Though tacky and dumb, the video's kind of the perfect metaphor for what the American economy is all about these days: the branding and promoting of things that don't actually exist, at least not in the physical world.
Though the money's not there and it's just a big hole in the ground, the Spire isn't actually dead-dead. It lives on as an idea—a subject for students of architecture and urban planning to write papers about, and for snapshot-taking tourists to lament, and for the Beanie Babies guy to curse for a good long while, because it's not like he can live in a hole in the ground. No spectacular views from that vantage point. Beanie Babies guy and other optimists who bought condos in the Spire will now have to go apartment hunting again, which is a time-consuming and annoying process. My heart goes out to them—I hope they'll be OK.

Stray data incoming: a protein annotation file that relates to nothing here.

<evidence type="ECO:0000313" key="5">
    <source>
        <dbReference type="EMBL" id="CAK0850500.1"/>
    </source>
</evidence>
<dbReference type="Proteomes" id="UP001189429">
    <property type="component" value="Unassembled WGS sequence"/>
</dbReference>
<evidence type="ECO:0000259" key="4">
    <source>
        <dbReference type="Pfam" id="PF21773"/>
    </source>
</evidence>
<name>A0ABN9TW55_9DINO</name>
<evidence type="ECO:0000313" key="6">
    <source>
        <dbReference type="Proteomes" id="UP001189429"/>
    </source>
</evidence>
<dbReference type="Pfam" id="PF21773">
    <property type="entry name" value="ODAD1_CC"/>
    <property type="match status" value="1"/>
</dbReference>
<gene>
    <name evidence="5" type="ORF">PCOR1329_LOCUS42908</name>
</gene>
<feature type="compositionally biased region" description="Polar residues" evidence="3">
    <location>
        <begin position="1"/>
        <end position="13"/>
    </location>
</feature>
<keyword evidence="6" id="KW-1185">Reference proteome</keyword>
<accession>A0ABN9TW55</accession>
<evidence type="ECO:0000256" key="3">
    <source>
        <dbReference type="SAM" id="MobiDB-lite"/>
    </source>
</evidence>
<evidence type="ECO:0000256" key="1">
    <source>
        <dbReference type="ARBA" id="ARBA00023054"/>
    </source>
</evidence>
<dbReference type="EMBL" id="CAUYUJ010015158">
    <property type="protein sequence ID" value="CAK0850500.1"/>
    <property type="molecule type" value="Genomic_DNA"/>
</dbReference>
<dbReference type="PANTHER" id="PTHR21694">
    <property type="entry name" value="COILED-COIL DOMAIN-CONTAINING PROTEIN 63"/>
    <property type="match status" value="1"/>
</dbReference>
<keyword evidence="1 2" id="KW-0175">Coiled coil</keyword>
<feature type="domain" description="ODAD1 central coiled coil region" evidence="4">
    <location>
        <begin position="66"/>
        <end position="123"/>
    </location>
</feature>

In addition to living on through the process of legacy-building—which, come to think of it, can be a lot cheaper than bricks-and-mortar building—the Spire will always live on the Internet, as long as the Internet always exists (it will). It has a Facebook page (no updates in two years, though) and a Photobucket, and a Wikipedia page. Given that America's economy is now based solely upon Facebook status messages, tweets, and high-fructose coffee drinks, instead of jobs, tangible goods, or hard cash, this isn't the worst outcome.